The acceptable noise level: The effect of repeated measurements.

Jonas Brännström, Lucas Holm, Tobias Kastberg, Steen Østergaard Olsen

Research output: Contribution to journalArticlepeer-review


Objective: This study explores if increasing number of repetitions might improve the precision of the acceptable noise level (ANL) test. Design: We measured twelve ANL repetitions, i.e. four complete ANL tests (4 × 3 repetitions), at one session using diotic presentation and a non-semantic ANL version. Study sample: Thirty-two normal-hearing adults. Results: Small order and fatigue effects were seen. We used the coefficient of repeatability (CR) to assess the repeatability; CRs ranged between 3.9 and 7.6 dB for the four ANL tests. Using the twelve ANL repetitions we removed the variability of the ANL across subjects by normalizing the data to the individual mean ANL for the twelve repetitions. The mean normalized ANL across the subjects rapidly approached the ANL normalized to the individual mean for the 12 repetitions (0 dB), and after three repetitions the SD seemed to be stable at about 3 dB. Conclusions: The findings suggest that both order and fatigue affect the ANL. The findings also suggest that it may be more accurate to speak of an acceptable noise range than ANL. These findings have large implications for how we understand acceptable noise and it would explain a large part of the variability seen among normal-hearing and perhaps hearing-impaired subjects.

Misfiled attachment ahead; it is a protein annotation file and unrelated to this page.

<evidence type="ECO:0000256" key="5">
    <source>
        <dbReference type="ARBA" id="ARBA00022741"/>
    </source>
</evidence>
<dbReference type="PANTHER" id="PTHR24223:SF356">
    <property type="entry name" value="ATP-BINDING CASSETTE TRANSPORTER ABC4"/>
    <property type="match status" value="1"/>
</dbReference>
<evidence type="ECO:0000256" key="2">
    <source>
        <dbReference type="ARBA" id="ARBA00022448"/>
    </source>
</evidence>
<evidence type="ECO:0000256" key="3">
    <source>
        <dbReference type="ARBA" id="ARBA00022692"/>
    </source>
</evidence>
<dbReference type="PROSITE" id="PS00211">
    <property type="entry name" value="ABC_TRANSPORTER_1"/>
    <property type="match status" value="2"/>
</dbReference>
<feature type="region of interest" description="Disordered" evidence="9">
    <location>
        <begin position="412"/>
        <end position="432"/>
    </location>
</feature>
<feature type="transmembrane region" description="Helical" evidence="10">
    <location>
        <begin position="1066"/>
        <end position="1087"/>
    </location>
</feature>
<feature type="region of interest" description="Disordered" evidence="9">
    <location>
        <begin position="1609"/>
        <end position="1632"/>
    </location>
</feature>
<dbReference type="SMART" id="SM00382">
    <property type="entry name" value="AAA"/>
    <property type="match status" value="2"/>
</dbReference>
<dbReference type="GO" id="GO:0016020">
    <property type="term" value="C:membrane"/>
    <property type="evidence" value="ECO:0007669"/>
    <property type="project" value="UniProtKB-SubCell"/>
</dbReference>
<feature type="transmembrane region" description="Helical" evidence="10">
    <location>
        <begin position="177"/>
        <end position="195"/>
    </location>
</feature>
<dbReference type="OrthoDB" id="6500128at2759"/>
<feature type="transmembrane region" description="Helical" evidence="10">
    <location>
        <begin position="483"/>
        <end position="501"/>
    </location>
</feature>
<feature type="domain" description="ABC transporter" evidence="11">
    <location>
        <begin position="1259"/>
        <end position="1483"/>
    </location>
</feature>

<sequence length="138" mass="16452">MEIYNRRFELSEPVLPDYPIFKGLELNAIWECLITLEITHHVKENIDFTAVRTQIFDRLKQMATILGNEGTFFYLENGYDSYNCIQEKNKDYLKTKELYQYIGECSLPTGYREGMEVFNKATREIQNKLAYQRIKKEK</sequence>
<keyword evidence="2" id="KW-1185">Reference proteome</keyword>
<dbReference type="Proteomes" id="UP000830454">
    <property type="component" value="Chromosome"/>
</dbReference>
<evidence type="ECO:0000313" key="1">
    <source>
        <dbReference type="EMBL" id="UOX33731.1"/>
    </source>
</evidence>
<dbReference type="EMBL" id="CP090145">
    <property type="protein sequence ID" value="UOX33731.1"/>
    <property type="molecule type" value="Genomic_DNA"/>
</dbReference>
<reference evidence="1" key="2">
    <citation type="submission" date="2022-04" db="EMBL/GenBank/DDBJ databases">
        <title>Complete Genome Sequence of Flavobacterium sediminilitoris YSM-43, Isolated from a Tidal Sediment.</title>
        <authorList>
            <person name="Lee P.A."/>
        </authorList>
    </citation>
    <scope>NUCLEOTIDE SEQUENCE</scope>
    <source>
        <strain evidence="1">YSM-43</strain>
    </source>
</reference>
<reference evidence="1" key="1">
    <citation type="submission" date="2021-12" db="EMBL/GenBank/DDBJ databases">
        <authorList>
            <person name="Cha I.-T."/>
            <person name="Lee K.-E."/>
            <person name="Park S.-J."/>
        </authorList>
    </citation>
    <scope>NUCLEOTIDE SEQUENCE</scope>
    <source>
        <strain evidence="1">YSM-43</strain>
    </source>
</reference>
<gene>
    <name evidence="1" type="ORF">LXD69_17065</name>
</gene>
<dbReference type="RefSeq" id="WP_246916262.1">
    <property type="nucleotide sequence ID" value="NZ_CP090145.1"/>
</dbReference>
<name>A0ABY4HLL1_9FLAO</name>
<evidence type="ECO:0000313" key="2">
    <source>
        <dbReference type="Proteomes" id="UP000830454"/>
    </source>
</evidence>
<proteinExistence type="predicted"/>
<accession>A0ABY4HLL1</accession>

Original languageEnglish
Pages (from-to)21-29
JournalInternational Journal of Audiology
Issue number1
Publication statusPublished - 2014

Subject classification (UKÄ)

  • Other Medical Sciences not elsewhere specified


Dive into the research topics of 'The acceptable noise level: The effect of repeated measurements.'. Together they form a unique fingerprint.

Cite this